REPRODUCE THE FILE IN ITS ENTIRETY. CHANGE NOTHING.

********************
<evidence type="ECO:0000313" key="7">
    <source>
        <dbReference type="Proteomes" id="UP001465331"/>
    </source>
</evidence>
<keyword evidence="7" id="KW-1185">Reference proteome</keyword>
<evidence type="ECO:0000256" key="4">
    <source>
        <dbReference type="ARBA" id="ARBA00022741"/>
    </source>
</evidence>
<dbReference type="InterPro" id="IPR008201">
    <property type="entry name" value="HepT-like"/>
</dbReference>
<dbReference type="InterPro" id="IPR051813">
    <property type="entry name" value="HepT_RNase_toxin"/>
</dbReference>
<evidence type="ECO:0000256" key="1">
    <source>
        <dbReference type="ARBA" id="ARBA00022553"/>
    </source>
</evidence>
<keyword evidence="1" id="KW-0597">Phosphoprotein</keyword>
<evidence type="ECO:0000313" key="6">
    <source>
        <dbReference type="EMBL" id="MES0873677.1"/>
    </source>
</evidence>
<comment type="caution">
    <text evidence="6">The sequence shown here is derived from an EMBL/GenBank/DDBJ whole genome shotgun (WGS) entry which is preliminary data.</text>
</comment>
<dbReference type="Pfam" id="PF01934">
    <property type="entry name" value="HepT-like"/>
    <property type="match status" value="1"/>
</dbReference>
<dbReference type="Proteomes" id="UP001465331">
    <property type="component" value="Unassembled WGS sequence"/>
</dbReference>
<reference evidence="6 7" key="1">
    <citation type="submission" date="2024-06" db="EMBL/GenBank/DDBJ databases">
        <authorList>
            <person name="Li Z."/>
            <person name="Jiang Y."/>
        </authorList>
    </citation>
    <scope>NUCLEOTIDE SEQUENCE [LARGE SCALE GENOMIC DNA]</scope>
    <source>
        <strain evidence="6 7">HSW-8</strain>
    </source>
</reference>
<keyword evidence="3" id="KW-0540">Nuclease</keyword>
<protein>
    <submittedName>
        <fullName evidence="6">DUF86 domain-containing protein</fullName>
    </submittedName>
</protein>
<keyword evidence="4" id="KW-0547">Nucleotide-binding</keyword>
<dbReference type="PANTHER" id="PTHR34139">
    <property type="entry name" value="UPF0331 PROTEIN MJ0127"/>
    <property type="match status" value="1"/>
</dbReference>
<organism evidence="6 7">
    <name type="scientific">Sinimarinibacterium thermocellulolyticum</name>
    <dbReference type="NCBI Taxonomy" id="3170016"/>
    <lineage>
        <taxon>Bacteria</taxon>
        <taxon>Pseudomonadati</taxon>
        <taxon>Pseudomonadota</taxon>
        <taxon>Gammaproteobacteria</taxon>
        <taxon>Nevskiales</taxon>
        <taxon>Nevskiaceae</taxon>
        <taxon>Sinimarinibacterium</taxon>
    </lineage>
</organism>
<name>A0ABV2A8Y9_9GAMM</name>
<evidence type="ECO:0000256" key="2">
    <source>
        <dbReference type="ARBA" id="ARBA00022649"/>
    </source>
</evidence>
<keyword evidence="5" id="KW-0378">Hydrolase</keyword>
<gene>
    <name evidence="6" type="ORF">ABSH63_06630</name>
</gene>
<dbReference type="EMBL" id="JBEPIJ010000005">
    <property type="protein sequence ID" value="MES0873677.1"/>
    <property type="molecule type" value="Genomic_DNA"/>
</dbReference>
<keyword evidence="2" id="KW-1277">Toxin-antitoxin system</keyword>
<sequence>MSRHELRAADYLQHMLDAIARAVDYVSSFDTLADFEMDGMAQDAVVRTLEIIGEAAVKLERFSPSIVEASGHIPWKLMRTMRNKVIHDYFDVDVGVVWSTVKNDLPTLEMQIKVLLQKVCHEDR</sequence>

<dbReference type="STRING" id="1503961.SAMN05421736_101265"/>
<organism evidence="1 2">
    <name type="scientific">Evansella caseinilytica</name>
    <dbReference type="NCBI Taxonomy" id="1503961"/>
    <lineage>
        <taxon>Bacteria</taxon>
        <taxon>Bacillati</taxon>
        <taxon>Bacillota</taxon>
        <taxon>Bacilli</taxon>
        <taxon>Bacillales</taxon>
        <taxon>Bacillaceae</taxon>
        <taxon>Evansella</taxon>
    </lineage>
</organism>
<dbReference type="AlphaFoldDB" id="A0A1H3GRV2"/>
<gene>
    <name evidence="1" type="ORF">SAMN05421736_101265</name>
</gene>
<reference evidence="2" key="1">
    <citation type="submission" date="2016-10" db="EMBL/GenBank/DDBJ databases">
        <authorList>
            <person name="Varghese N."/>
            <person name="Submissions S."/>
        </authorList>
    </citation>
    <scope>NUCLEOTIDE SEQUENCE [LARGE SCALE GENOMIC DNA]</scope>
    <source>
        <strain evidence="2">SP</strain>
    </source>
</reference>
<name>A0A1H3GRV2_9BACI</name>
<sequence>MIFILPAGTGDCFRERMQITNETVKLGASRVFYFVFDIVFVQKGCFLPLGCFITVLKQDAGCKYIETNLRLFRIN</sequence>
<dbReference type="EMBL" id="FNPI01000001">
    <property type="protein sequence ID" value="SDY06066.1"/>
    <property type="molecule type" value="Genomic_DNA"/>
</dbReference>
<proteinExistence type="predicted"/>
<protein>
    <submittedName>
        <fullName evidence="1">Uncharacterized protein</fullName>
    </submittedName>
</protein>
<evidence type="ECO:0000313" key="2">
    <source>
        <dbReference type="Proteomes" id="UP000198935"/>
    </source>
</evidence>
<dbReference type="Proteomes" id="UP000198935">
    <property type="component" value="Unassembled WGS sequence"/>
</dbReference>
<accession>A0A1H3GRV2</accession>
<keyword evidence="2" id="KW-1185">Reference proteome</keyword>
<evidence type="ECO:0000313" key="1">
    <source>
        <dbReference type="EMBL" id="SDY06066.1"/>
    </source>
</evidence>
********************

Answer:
<evidence type="ECO:0000313" key="7">
    <source>
        <dbReference type="Proteomes" id="UP001465331"/>
    </source>
</evidence>
<keyword evidence="7" id="KW-1185">Reference proteome</keyword>
<evidence type="ECO:0000256" key="4">
    <source>
        <dbReference type="ARBA" id="ARBA00022741"/>
    </source>
</evidence>
<dbReference type="InterPro" id="IPR008201">
    <property type="entry name" value="HepT-like"/>
</dbReference>
<dbReference type="InterPro" id="IPR051813">
    <property type="entry name" value="HepT_RNase_toxin"/>
</dbReference>
<evidence type="ECO:0000256" key="1">
    <source>
        <dbReference type="ARBA" id="ARBA00022553"/>
    </source>
</evidence>
<keyword evidence="1" id="KW-0597">Phosphoprotein</keyword>
<evidence type="ECO:0000313" key="6">
    <source>
        <dbReference type="EMBL" id="MES0873677.1"/>
    </source>
</evidence>
<comment type="caution">
    <text evidence="6">The sequence shown here is derived from an EMBL/GenBank/DDBJ whole genome shotgun (WGS) entry which is preliminary data.</text>
</comment>
<dbReference type="Pfam" id="PF01934">
    <property type="entry name" value="HepT-like"/>
    <property type="match status" value="1"/>
</dbReference>
<dbReference type="Proteomes" id="UP001465331">
    <property type="component" value="Unassembled WGS sequence"/>
</dbReference>
<reference evidence="6 7" key="1">
    <citation type="submission" date="2024-06" db="EMBL/GenBank/DDBJ databases">
        <authorList>
            <person name="Li Z."/>
            <person name="Jiang Y."/>
        </authorList>
    </citation>
    <scope>NUCLEOTIDE SEQUENCE [LARGE SCALE GENOMIC DNA]</scope>
    <source>
        <strain evidence="6 7">HSW-8</strain>
    </source>
</reference>
<keyword evidence="3" id="KW-0540">Nuclease</keyword>
<protein>
    <submittedName>
        <fullName evidence="6">DUF86 domain-containing protein</fullName>
    </submittedName>
</protein>
<keyword evidence="4" id="KW-0547">Nucleotide-binding</keyword>
<dbReference type="PANTHER" id="PTHR34139">
    <property type="entry name" value="UPF0331 PROTEIN MJ0127"/>
    <property type="match status" value="1"/>
</dbReference>
<organism evidence="6 7">
    <name type="scientific">Sinimarinibacterium thermocellulolyticum</name>
    <dbReference type="NCBI Taxonomy" id="3170016"/>
    <lineage>
        <taxon>Bacteria</taxon>
        <taxon>Pseudomonadati</taxon>
        <taxon>Pseudomonadota</taxon>
        <taxon>Gammaproteobacteria</taxon>
        <taxon>Nevskiales</taxon>
        <taxon>Nevskiaceae</taxon>
        <taxon>Sinimarinibacterium</taxon>
    </lineage>
</organism>
<name>A0ABV2A8Y9_9GAMM</name>
<evidence type="ECO:0000256" key="2">
    <source>
        <dbReference type="ARBA" id="ARBA00022649"/>
    </source>
</evidence>
<keyword evidence="5" id="KW-0378">Hydrolase</keyword>
<gene>
    <name evidence="6" type="ORF">ABSH63_06630</name>
</gene>
<dbReference type="EMBL" id="JBEPIJ010000005">
    <property type="protein sequence ID" value="MES0873677.1"/>
    <property type="molecule type" value="Genomic_DNA"/>
</dbReference>
<keyword evidence="2" id="KW-1277">Toxin-antitoxin system</keyword>
<sequence>MSRHELRAADYLQHMLDAIARAVDYVSSFDTLADFEMDGMAQDAVVRTLEIIGEAAVKLERFSPSIVEASGHIPWKLMRTMRNKVIHDYFDVDVGVVWSTVKNDLPTLEMQIKVLLQKVCHEDR</sequence>

<dbReference type="STRING" id="1503961.SAMN05421736_101265"/>
<organism evidence="1 2">
    <name type="scientific">Evansella caseinilytica</name>
    <dbReference type="NCBI Taxonomy" id="1503961"/>
    <lineage>
        <taxon>Bacteria</taxon>
        <taxon>Bacillati</taxon>
        <taxon>Bacillota</taxon>
        <taxon>Bacilli</taxon>
        <taxon>Bacillales</taxon>
        <taxon>Bacillaceae</taxon>
        <taxon>Evansella</taxon>
    </lineage>
</organism>
<dbReference type="AlphaFoldDB" id="A0A1H3GRV2"/>
<gene>
    <name evidence="1" type="ORF">SAMN05421736_101265</name>
</gene>
<reference evidence="2" key="1">
    <citation type="submission" date="2016-10" db="EMBL/GenBank/DDBJ databases">
        <authorList>
            <person name="Varghese N."/>
            <person name="Submissions S."/>
        </authorList>
    </citation>
    <scope>NUCLEOTIDE SEQUENCE [LARGE SCALE GENOMIC DNA]</scope>
    <source>
        <strain evidence="2">SP</strain>
    </source>
</reference>
<name>A0A1H3GRV2_9BACI</name>
<sequence>MIFILPAGTGDCFRERMQITNETVKLGASRVFYFVFDIVFVQKGCFLPLGCFITVLKQDAGCKYIETNLRLFRIN</sequence>
<dbReference type="EMBL" id="FNPI01000001">
    <property type="protein sequence ID" value="SDY06066.1"/>
    <property type="molecule type" value="Genomic_DNA"/>
</dbReference>
<proteinExistence type="predicted"/>
<protein>
    <submittedName>
        <fullName evidence="1">Uncharacterized protein</fullName>
    </submittedName>
</protein>
<evidence type="ECO:0000313" key="2">
    <source>
        <dbReference type="Proteomes" id="UP000198935"/>
    </source>
</evidence>
<dbReference type="Proteomes" id="UP000198935">
    <property type="component" value="Unassembled WGS sequence"/>
</dbReference>
<accession>A0A1H3GRV2</accession>
<keyword evidence="2" id="KW-1185">Reference proteome</keyword>
<evidence type="ECO:0000313" key="1">
    <source>
        <dbReference type="EMBL" id="SDY06066.1"/>
    </source>
</evidence>